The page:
By Ruben Lowman
North Myrtle Beach City Council met for a workshop on Monday, March 28, in order to assess how to move forward with proposed plans revolving around properties that mostly used to make up the former Waterway Hills Golf Course near the Arcadian Shores area.
The Parkway Group Planned Development District (PDD) plans specifically discussed pertains to multiple properties in the vicinity of the old golf course and what is now Water Tower Road. The workshop was held to go over some of the finer details that the two developers have for their properties located near the roundabout as part of the Parkway Group PDD.
A big aspect of the appeal the area has to both residential and commercial developers is its prime location, lying near several major highways and the long-proposed I-73 project. Highways 22 and 31 are close by, and new neighborhoods are sprouting up along the corridor at a rapid pace. Grande Dunes North, a 998-home development that makes up a large portion of the PDD, was approved last year, with the Bell’s Lake subdivision and Watertower Estates in construction now.
Proposed plans for The Preserve PDD came up before council, a major development project that is taking place directly on the old Waterway Hills Golf Course, which closed its doors in 2015. The plans proposed to council lay out that it would consist of several different parcels of land that would each have distinct communities within them.
The Preserve Cottages would add 300 residences, The Preserve Duplexes 108 units and The Preserve Single-Family would consist of 172 homes. In total, The Preserve plans lay out nearly 600 new residences on the former golf course.
Hatley said she liked the fact that the developers of the property were thinking about sustainability with their plans, but she personally wanted them to lower the density of the project and provide residents with more open space.
Councilmember Nikki Fontana, who represents the Windy Hill section where the proposed plans would take place, agreed with Hatley that she was concerned about the size of the multi-families.
“They’re just huge to me,” said Fontana.
Councilmember Fred Coyne agreed that he felt some of the footprint on the project was a little overwhelming on the site plan.
City manager Mike Mahaney interjected to remind council and Mayor Hatley that there should be some discussion about the development lying near the East Coast Greenway, a 3,000 mile pedestrian and bike path that lines the East Coast of the United States.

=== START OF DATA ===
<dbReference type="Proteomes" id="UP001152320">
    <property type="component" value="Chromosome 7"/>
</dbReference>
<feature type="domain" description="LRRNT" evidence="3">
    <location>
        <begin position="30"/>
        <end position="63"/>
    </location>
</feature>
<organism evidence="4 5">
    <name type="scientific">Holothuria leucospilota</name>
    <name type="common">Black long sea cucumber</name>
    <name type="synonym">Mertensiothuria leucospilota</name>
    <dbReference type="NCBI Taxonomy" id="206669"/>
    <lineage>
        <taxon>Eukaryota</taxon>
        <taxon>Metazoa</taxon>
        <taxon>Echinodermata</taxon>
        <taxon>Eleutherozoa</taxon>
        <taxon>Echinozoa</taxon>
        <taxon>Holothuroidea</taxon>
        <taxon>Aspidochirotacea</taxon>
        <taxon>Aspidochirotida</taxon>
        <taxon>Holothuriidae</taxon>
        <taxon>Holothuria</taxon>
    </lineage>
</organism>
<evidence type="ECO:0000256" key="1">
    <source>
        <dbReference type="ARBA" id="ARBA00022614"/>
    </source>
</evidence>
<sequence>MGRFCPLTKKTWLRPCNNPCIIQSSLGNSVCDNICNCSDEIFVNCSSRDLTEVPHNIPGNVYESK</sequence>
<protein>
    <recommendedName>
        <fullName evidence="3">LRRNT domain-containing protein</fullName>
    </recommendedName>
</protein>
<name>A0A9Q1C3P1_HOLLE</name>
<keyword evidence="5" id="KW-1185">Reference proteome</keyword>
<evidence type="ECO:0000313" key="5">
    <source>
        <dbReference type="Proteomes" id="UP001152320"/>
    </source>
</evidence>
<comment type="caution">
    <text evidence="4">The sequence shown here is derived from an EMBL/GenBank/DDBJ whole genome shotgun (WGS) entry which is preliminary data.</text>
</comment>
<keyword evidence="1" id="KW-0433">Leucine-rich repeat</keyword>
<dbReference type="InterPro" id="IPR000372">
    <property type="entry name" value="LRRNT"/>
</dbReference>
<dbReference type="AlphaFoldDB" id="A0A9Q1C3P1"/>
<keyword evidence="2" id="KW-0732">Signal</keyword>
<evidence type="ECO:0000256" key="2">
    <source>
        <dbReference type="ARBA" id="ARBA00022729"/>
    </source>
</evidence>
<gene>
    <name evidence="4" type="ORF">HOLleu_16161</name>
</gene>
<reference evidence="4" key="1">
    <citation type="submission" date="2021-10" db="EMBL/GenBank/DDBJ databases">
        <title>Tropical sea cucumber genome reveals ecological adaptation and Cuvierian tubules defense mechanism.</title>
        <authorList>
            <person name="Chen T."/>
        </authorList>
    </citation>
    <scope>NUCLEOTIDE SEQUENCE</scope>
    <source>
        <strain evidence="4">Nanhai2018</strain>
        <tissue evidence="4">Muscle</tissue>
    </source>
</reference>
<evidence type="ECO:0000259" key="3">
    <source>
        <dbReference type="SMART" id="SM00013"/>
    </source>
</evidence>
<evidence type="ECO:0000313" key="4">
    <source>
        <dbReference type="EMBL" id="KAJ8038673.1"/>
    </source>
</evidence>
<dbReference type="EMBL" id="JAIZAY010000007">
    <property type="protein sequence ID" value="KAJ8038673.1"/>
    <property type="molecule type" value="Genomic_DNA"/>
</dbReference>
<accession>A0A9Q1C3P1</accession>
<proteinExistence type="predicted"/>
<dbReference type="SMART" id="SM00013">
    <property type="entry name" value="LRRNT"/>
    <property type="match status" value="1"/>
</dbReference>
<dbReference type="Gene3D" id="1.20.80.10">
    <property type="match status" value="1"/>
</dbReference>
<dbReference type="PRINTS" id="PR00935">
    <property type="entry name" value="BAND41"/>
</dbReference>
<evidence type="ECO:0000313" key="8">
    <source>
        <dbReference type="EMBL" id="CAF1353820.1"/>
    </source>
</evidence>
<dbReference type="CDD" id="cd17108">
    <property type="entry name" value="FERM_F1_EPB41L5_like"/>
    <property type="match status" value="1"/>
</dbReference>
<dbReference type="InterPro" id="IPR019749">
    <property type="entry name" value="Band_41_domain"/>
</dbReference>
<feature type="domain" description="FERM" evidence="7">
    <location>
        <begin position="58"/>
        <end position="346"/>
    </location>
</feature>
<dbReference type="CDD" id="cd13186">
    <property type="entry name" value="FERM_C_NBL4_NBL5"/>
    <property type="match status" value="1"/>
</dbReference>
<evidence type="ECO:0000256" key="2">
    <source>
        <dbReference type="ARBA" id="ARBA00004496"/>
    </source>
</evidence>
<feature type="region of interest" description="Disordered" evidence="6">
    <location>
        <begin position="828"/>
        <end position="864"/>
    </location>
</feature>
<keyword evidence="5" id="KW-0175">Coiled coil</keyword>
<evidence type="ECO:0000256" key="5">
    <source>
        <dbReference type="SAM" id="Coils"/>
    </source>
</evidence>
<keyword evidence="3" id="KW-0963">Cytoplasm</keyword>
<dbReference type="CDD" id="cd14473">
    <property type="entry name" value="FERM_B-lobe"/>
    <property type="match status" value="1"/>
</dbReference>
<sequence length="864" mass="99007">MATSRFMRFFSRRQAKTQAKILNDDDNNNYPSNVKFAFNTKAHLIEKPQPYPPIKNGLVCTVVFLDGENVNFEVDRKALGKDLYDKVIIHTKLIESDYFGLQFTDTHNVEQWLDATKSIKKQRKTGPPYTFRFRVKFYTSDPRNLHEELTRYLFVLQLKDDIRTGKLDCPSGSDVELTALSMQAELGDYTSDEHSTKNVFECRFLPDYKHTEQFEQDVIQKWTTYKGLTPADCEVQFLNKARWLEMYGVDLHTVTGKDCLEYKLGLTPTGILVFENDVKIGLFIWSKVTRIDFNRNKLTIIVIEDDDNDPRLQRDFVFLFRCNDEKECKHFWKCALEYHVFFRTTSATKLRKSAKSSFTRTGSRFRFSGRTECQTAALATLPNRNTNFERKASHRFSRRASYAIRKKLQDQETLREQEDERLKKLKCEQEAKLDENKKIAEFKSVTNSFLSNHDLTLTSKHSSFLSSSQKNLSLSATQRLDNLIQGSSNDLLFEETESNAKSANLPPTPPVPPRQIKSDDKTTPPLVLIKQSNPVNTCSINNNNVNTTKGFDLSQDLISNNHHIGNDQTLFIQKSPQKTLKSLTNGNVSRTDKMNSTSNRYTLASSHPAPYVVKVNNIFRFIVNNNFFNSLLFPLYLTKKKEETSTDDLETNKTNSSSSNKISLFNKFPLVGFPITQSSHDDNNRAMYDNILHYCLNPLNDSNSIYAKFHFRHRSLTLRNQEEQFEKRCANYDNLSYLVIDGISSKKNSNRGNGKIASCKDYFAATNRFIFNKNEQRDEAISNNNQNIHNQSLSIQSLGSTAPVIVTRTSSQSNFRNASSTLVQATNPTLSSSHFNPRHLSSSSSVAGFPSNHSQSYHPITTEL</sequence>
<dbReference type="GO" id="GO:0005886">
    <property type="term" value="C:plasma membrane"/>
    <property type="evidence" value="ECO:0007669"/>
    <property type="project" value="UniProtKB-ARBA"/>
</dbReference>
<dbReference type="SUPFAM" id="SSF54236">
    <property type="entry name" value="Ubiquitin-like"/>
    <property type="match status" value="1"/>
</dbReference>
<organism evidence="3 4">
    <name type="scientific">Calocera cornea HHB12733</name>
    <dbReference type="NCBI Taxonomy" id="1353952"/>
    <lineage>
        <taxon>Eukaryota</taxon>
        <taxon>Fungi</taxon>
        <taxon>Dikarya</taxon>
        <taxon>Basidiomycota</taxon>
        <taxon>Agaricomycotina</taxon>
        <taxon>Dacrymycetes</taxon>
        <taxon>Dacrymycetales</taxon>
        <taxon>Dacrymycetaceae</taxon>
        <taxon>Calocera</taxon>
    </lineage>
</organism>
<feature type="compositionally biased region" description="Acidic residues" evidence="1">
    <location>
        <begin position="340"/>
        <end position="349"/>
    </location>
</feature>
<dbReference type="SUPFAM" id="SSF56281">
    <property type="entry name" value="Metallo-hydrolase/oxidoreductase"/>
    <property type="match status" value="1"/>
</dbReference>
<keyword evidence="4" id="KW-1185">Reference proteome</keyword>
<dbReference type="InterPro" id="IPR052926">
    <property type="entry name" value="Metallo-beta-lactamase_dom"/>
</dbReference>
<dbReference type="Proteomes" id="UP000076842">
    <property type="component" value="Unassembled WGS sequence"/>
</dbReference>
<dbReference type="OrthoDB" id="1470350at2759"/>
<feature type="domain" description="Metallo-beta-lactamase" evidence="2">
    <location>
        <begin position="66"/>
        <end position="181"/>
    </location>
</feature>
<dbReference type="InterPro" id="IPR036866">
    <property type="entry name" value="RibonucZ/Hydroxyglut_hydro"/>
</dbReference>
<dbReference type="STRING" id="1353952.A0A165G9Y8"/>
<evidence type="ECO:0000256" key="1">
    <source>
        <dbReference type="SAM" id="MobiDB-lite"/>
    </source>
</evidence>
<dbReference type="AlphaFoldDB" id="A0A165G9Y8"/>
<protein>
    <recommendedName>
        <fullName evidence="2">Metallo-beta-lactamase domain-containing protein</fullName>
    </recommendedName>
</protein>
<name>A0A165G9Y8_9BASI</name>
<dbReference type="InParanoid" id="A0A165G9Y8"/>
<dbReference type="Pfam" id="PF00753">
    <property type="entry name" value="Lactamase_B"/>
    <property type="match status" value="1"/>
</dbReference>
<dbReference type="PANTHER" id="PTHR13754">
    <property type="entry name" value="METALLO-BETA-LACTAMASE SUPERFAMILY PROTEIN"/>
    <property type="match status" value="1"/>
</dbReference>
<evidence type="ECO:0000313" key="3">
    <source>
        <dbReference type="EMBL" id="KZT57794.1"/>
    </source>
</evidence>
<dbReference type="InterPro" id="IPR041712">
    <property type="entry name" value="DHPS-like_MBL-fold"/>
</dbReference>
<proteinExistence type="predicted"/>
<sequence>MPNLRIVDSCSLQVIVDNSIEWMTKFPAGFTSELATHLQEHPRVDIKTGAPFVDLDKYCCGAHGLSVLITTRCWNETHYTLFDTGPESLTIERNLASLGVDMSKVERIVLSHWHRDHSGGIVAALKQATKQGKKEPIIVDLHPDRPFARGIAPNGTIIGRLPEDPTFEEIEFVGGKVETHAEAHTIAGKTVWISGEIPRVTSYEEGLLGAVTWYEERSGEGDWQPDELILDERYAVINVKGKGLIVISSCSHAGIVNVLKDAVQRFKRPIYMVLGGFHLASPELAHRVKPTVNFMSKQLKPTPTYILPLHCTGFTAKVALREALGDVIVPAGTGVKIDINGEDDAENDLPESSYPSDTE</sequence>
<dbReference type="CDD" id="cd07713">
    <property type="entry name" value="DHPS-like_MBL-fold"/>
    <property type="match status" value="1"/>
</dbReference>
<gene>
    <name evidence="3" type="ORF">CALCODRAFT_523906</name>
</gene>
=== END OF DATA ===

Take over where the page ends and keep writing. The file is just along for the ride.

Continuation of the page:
“Mayor, you probably need to have some discussion on the East Coast Greenway and the trailhead,” said Mahaney.
Mahaney said there was a nice creek on the property, on some 13 acres of space. He said that council should at least discuss having a trailhead, an easement or maybe a five-acre park.
“With housing units there needs to be a discussion about a park,” Mahaney said.
City planner Jim Wood explained that the original intent for the PDD was to have a trail and then decide the exact location later. Wood said originally the city’s standpoint was the 13-acre park space didn’t have a lot of utility. But now that much of the zoning is transitioning from commercial to residential, he said maybe the city should recalibrate what they’re doing with the plans.
Fontana said that they should think about lowering density, along with providing more open space in the parks and trails of the neighborhood.
“Those are the two things,” Mayor Hatley said.
A representative from the developer said they would possibly look to build a boardwalk on the 13 acres of park space. In addition, The Preserve is being built on properties containing over 17 acres of wetlands.
“Before we move into any final plans, we need to come to a solution about the park,” said Hatley.
The development would wrap around Water Tower Road, which used to be a dirt road until recent years. That changed drastically in 2009 when a wildfire in the area burned nearly 20,000 acres and affected close to 100 homes within Barefoot Resort.
The city decided to pave the seven miles that runs from Highway 90 to the former course in order to make it passable for first responders and emergency personnel to react to life-threatening situations.
Hatley expressed that the road will eventually be a major intersection for North Myrtle Beach, saying it would one day be a “major bypass to our city.”
Water Tower Road lies on the corridor between the burgeoning Barefoot communities and the growing developments that formerly made up Waterway Hills. The golf course was annexed into the city in 2008 by the owners of six parcels of land, which became the Parkway Group PDD.
Hatley explained that the developers needed to design and present another set of plans to council in order for the project to move forward and, ultimately, be approved.
“I don’t need more rooftops, I need quality developments,” Hatley said
Mahaney set a target date of April 13 at 1:30 p.m. for councilmembers, city employees and any interested residents to head over to the property and check out the plans. Mahaney said they would look to get a Coast RTA bus to shuttle everyone there and back.
“I look forward to seeing the drawings,” Hatley said.
Council will meet next Monday, April 4, at 7 p.m. at NMB City Hall.